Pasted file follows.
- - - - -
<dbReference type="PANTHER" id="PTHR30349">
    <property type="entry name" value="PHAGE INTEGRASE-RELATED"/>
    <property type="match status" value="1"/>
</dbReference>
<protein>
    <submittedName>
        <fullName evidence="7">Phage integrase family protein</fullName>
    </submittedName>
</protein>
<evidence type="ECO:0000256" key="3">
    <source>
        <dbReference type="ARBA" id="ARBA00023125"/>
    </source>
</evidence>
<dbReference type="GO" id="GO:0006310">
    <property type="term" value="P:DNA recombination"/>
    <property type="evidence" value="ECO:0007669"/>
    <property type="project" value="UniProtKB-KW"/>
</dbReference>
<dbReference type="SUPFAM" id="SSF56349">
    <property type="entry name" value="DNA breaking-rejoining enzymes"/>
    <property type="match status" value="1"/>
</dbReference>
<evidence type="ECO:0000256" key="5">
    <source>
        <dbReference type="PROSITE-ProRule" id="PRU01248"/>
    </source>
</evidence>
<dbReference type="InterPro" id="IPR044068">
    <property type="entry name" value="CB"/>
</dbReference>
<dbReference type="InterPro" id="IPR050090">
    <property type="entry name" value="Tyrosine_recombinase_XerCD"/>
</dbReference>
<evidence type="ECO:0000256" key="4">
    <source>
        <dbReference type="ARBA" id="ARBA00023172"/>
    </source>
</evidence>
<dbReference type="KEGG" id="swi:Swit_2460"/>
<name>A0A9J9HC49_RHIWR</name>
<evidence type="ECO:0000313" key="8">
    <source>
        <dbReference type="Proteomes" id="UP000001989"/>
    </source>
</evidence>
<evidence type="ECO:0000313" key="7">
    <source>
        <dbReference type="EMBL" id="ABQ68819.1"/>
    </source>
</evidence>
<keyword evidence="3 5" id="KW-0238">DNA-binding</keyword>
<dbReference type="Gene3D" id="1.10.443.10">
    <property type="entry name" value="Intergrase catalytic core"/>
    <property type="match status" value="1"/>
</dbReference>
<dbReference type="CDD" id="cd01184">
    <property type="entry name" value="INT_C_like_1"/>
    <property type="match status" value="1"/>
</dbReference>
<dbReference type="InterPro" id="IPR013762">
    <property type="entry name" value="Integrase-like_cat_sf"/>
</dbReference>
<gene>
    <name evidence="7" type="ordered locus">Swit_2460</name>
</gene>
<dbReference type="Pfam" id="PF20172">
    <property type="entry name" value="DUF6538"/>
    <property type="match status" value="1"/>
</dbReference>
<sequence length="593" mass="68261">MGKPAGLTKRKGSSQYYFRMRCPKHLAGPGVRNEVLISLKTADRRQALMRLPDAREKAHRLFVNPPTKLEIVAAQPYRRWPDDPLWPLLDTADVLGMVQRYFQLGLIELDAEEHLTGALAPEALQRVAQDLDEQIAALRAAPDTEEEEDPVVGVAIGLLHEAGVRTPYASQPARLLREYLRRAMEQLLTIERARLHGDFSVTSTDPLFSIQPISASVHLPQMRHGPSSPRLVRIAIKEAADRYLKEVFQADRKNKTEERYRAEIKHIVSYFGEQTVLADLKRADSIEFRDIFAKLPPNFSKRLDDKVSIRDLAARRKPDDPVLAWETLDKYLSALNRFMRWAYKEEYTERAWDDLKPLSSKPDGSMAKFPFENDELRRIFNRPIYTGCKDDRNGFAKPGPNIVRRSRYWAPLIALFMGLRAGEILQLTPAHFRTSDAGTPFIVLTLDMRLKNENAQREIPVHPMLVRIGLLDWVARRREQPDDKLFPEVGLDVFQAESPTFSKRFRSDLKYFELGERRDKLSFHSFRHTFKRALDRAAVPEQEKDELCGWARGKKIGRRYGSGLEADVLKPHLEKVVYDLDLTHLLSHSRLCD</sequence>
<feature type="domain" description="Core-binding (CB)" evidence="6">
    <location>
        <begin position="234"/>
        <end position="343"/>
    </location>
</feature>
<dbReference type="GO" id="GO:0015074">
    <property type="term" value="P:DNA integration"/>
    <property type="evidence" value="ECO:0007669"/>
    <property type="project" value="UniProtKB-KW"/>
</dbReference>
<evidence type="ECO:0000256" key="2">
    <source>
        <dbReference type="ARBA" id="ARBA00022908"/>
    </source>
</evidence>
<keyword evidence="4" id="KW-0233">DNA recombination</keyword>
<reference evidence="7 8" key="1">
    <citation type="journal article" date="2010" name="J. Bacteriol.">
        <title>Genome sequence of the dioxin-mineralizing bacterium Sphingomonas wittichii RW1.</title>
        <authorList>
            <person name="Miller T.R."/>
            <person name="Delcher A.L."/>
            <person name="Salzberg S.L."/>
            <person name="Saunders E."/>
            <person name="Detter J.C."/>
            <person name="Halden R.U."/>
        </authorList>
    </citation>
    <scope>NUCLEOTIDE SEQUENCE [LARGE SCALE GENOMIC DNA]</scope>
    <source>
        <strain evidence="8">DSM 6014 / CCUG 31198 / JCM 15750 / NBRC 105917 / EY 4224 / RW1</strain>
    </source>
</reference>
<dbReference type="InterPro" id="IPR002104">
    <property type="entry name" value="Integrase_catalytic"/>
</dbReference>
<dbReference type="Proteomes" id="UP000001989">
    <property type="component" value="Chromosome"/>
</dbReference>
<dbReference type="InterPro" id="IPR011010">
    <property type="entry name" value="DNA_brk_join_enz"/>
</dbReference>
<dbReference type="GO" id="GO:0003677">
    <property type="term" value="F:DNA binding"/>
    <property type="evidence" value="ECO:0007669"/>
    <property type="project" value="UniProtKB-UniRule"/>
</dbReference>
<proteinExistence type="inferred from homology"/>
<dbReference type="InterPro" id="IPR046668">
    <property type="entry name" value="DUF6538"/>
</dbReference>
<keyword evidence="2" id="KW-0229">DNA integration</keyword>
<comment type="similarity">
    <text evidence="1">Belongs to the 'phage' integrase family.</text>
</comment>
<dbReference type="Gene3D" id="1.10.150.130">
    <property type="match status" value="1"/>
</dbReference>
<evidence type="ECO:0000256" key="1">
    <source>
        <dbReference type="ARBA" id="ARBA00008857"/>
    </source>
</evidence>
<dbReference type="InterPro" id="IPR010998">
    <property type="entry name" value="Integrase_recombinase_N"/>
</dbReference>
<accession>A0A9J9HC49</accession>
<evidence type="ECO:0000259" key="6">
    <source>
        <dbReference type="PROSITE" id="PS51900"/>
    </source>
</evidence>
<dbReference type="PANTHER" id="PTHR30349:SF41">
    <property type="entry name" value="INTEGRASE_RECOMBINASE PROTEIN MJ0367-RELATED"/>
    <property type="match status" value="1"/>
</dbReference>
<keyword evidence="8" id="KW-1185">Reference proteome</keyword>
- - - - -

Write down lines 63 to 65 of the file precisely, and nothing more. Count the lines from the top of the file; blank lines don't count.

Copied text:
</dbReference>
<gene>
    <name evidence="7" type="ordered locus">Swit_2460</name>